Vedder, Denhart, and Robe identify the difference between the various college degrees and especially in how much they earn. The authors express that those who are in sectors that are more technical and have done technical courses in their colleges including engineering or economic usually earn more even double the salary of an individual who did social work or education. The difference is observable throughout their career even about to their mid-career ages. The authors also identify the significant difference between colleges and the effect the difference has on employment opportunities and the rates of earning for their graduates. As they state Typical graduates of elite private schools make more than graduates of flagship state universities, but those graduates do much better than those attending relatively non-selective institutions (1). Sawmill and Owen mainly focus on the earning difference between those from high school and those who have only reached the high school level. The authors identify that there is a significant difference of up to fifteen thousand dollars between how much those who graduate from college earn and those who have a high school diploma earn. As they mention Hamilton Project research shows that 23- to 25-year-olds with bachelors degrees make $12,000 more than high school graduates but by age 50, the gap has grown to $46,500 (1).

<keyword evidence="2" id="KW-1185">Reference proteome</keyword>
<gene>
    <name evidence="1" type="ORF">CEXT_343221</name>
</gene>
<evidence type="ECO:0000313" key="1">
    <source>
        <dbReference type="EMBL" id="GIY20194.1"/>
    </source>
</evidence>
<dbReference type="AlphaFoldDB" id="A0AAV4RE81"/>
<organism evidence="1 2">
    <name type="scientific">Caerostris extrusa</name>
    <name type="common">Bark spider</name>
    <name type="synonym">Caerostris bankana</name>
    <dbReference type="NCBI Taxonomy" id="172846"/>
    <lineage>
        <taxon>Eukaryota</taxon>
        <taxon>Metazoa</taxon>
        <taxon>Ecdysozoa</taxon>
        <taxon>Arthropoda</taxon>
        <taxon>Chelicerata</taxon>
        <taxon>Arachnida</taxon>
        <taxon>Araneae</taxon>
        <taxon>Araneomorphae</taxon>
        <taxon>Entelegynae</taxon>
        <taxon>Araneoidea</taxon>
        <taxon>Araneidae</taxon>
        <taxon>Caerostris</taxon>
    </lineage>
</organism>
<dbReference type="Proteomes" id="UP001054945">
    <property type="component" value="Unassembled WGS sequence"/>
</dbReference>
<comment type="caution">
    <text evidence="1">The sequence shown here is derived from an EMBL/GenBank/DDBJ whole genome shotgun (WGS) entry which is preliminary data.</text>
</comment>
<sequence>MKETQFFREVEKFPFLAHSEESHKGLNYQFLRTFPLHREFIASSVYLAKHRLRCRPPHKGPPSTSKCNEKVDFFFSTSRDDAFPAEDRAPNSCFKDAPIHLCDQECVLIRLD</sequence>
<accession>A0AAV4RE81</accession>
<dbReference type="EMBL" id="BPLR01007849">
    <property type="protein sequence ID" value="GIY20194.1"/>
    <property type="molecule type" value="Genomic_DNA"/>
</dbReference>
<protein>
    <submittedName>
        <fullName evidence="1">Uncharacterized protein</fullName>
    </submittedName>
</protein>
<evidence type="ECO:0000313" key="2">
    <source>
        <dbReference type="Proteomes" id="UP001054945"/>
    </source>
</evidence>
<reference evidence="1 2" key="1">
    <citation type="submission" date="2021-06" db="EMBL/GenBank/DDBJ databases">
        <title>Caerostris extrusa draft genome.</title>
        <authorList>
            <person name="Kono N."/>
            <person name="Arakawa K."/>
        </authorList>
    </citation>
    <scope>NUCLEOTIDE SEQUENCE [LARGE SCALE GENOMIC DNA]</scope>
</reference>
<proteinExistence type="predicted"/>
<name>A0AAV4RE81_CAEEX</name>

There is an appeal to ethos, pathos, and logos for both authors with both trying to incorporate these aspects and clearly bring the out within their work. For Sawmill and Owen ethos appear in the first paragraph when they refer to the general notion of college education in the United States. They state, For the past few decades, it has been widely argued that a college degree is a prerequisite to entering the middle class in the United States (1). It is their way of persuading the reader concerning the thought that citizens of the United States hold towards college graduates. The ethos appeal is also evident in what Vedder, Denhart, and Robe are trying to pass forward. They state All of those claims do, to varying degrees, have some merit and validity, but the argument in this report is that those claims fail to tell the full story. Their focus is mainly for the arguments for and against the issue that surrounds low-skilled jobs for college graduates.